“I’ve heard a rumor that Venice is going to ban all roll-on suitcases starting in May 2015. Is this true? My husband and I will be visiting Venice then and hope we won’t have to carry our suitcases to our hotel or be held hostage by someone who insists on carrying them at a high cost. We travel light, but not that light.”
Anyone who has flown to Venice, taken a water taxi from the airport to the stop closest to their hotel, and then wheeled their luggage—over cobbled streets and up and down stone stairs and over ancient footbridges—to their hotel knows what an obstacle course that can be, especially since some hotels are hidden down tiny alleys and hard to find. Getting lost in Venice is one of the most fun travel experiences I know, but getting lost with luggage is not.
The good news, Sharon, is that the ban on wheeled luggage is a rumor. There were reports last fall that the Venice City Council was going to ban it (for visitors, not residents) and slap travelers who break the ban with a 500 euro fine. But then Venetian authorities clarified what had been a misunderstanding: They are not planning any ban or fine after all. But the controversy points to an ongoing problem: Twenty million tourists or so visit Venice annually, and all those wheels damage ancient stones (not to mention suitcases) and create a cacophony.
“Venice presents unique logistical challenges if you have more than a backpack,” says Brian Dore, one of my Trusted Travel Experts for Italy. You should absolutely check out Brian’s Insider’s Guide to Venice. I asked him to share advice for handling luggage in Venice, and he was kind enough to lay out your options:
“1. Water taxis and porters
Water taxis wait at the airport, but keep in mind that it is a fairly long walk to the water-taxi dock. You will need a cart to put your luggage on, and then you’ll need to wheel it to the pier. The water-taxi driver will tell you the fare based upon the address of your hotel (it’s more expensive if your hotel dock is on a small side canal, as opposed to the Grand Canal) and the amount of luggage you have. If you don’t want to walk to the water-taxi pier, car taxis wait just outside the airport exit and you can go immediately to the Piazzale Roma, Venice’s frontier for cars. From here, you can hire a porter to take your bags to a water taxi and then on to your hotel. The cost of the porter service is 2.50 euro per bag.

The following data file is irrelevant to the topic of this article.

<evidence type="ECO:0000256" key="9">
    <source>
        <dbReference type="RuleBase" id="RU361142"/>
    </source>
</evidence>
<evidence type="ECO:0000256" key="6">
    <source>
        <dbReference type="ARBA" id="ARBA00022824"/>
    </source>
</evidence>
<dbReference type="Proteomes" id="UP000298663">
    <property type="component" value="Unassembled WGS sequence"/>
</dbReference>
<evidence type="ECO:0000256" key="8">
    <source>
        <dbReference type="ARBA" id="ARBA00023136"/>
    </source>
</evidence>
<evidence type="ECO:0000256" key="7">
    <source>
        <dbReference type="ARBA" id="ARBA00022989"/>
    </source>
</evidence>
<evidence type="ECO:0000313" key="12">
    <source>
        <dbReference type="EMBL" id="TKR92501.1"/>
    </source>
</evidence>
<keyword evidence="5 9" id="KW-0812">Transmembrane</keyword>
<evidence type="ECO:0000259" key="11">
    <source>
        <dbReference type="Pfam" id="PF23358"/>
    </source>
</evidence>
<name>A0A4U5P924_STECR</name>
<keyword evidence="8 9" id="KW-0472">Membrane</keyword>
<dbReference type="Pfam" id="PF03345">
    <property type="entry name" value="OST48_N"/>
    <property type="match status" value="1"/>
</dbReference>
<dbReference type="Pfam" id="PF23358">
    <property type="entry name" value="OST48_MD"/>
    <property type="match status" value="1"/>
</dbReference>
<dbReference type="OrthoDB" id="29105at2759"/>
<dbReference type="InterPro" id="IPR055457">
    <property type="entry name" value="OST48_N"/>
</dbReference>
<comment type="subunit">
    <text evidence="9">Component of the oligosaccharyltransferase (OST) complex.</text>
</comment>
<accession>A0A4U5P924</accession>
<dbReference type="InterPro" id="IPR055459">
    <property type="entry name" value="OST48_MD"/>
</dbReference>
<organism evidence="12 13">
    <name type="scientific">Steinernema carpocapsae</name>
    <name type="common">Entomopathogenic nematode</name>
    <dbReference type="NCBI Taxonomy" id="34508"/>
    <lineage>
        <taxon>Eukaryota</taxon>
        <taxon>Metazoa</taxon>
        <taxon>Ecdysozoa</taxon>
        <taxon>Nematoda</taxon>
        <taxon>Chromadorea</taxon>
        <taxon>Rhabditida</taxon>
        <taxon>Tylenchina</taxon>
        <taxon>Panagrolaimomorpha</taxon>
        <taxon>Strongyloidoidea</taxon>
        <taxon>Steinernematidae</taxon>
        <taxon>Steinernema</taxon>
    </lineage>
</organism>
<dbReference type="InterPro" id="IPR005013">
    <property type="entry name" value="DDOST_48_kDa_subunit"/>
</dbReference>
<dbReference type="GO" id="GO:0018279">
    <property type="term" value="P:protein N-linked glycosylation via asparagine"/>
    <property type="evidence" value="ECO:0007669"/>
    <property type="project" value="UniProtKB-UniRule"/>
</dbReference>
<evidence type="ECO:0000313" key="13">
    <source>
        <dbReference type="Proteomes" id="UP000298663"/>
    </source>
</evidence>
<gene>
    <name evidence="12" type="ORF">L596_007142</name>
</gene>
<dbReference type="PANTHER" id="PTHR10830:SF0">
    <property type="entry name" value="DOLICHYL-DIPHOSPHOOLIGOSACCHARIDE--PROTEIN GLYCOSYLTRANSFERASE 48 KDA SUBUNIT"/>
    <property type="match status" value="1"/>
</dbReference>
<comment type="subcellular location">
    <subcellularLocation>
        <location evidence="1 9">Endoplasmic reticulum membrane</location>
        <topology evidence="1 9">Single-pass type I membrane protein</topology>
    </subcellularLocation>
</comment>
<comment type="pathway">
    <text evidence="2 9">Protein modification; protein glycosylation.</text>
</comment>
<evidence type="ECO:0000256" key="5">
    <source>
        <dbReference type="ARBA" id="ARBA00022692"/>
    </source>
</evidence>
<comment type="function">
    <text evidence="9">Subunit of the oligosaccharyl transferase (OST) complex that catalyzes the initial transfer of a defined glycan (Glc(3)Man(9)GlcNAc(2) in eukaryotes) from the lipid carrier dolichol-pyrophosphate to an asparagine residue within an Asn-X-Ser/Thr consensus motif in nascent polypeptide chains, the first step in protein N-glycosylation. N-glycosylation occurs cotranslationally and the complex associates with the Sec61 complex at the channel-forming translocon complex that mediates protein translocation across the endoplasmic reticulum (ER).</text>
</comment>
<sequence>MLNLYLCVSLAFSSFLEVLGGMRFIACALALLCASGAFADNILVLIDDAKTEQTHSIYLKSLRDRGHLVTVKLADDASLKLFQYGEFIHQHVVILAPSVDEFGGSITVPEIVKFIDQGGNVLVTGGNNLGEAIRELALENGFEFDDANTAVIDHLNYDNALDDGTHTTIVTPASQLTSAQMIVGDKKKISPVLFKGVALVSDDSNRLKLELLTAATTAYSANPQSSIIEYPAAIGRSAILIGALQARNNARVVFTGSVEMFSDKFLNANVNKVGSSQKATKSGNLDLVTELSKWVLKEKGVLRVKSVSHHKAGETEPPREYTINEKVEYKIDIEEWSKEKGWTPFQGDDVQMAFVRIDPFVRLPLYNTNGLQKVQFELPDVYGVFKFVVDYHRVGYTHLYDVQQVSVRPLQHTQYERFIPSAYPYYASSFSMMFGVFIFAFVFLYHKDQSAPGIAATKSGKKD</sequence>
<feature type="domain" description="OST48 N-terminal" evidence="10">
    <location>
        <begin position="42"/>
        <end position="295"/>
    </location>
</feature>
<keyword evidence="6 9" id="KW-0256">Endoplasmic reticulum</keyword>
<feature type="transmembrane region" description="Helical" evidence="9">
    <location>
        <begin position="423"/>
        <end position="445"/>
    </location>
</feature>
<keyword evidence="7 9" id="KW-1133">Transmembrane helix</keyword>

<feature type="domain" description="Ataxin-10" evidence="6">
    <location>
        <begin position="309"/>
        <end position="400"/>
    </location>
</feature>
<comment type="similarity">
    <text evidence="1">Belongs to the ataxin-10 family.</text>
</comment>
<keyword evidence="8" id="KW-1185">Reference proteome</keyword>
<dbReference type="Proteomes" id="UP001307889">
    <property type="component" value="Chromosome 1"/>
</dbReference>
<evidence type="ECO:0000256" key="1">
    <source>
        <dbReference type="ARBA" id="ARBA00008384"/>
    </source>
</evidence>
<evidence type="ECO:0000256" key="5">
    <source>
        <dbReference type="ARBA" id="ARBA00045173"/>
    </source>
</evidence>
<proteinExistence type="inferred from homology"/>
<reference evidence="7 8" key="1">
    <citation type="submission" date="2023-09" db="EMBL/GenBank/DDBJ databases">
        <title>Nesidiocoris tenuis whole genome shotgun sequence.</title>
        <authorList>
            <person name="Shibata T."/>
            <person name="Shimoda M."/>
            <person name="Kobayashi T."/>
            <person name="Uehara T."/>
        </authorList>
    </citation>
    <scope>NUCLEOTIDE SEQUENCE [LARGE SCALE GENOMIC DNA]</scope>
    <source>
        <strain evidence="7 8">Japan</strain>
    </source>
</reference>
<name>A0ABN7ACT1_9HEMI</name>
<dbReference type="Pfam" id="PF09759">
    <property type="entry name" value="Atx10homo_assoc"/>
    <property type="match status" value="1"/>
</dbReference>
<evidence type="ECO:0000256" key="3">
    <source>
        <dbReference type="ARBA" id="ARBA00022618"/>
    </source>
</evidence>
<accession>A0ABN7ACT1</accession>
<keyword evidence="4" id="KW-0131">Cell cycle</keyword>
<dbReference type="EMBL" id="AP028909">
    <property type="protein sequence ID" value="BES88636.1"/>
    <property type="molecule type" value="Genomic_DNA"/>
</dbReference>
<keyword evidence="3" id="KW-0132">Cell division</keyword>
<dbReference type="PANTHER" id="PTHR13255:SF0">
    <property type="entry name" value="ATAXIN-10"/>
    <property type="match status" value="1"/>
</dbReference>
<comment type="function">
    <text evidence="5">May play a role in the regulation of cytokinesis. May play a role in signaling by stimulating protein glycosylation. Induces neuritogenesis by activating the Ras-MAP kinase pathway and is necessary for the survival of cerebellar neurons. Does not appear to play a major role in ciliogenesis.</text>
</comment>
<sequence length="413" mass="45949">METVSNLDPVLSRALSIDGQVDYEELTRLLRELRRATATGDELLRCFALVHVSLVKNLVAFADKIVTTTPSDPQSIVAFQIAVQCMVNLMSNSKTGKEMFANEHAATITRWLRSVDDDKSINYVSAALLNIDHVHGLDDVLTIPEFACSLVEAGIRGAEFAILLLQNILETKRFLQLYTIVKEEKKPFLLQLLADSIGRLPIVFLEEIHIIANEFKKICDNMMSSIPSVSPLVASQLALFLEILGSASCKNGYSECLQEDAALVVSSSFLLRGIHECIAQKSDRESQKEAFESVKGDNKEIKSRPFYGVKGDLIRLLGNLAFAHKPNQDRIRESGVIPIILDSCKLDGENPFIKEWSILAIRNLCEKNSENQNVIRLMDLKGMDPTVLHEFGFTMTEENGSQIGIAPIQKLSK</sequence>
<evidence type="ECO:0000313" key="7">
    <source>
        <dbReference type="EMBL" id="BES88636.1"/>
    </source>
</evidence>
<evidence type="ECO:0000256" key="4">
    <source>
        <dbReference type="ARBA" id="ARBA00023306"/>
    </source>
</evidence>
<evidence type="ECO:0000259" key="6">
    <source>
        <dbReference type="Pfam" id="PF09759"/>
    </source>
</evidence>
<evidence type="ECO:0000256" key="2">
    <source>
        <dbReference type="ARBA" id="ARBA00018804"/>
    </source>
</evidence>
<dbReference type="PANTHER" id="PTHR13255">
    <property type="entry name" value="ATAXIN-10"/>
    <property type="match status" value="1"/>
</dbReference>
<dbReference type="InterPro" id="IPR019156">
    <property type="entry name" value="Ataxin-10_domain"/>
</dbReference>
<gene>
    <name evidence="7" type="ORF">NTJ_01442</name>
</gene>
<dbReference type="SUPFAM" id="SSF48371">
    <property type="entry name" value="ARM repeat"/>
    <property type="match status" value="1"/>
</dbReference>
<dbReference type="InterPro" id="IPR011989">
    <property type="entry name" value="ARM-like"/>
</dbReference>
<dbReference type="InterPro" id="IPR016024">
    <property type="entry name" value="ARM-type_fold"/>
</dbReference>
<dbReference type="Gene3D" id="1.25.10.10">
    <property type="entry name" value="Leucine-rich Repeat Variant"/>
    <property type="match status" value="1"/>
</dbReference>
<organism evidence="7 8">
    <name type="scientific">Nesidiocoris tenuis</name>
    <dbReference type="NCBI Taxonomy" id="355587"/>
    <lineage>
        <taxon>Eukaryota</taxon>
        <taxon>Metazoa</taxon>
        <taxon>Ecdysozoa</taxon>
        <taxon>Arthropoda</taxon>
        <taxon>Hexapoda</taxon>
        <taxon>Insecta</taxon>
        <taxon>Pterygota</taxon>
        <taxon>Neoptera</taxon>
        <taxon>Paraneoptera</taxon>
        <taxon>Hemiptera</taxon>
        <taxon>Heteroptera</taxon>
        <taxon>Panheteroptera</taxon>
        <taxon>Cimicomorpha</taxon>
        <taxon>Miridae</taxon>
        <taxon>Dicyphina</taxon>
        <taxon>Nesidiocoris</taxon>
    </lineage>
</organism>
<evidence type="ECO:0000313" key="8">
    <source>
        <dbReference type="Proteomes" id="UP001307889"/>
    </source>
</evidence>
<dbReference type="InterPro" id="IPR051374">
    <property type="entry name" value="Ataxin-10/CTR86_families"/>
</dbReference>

If you’re arriving at the train station, you can take a water taxi directly from the station to your hotel.
2. Public Transportation
If you want to save on the water taxi, you can take the public water buses to the stop nearest your hotel. This is advisable only if you can carry your luggage, such as a backpack. If you have actual luggage, with our without wheels, the vaporetto operator may make you wait for the next one if the water bus is crowded, and when you do arrive at your station, you then have to navigate the confusing maze of Venetian streets to find your hotel. Doing this with luggage—even one small suitcase with wheels—is difficult, as well as hard on your luggage. It’s not recommended; it’s worth paying for a water taxi. If you are traveling in Italy with luggage but can consolidate to a backpack for your days in Venice, you might consider checking the rest of your luggage in a locker at the airport or station.
3. Private Service
When our travelers arrive at any entry point, an assistant meets them with a waiting water taxi and porters, and it is prepaid—so there’s no wandering around to find service and no worries about being overcharged along the way.”
In summary, advises Brian, “if you can’t physically carry your bags, save yourself some aggravation and pay for help. There is value in convenience.”
Brian and his wife Maria Gabriella Landers can, in fact, make everything easier and more rewarding when you travel in Italy. Here’s the best way to contact them for a trip. Check out their fabulous blog Postcards from Italy too.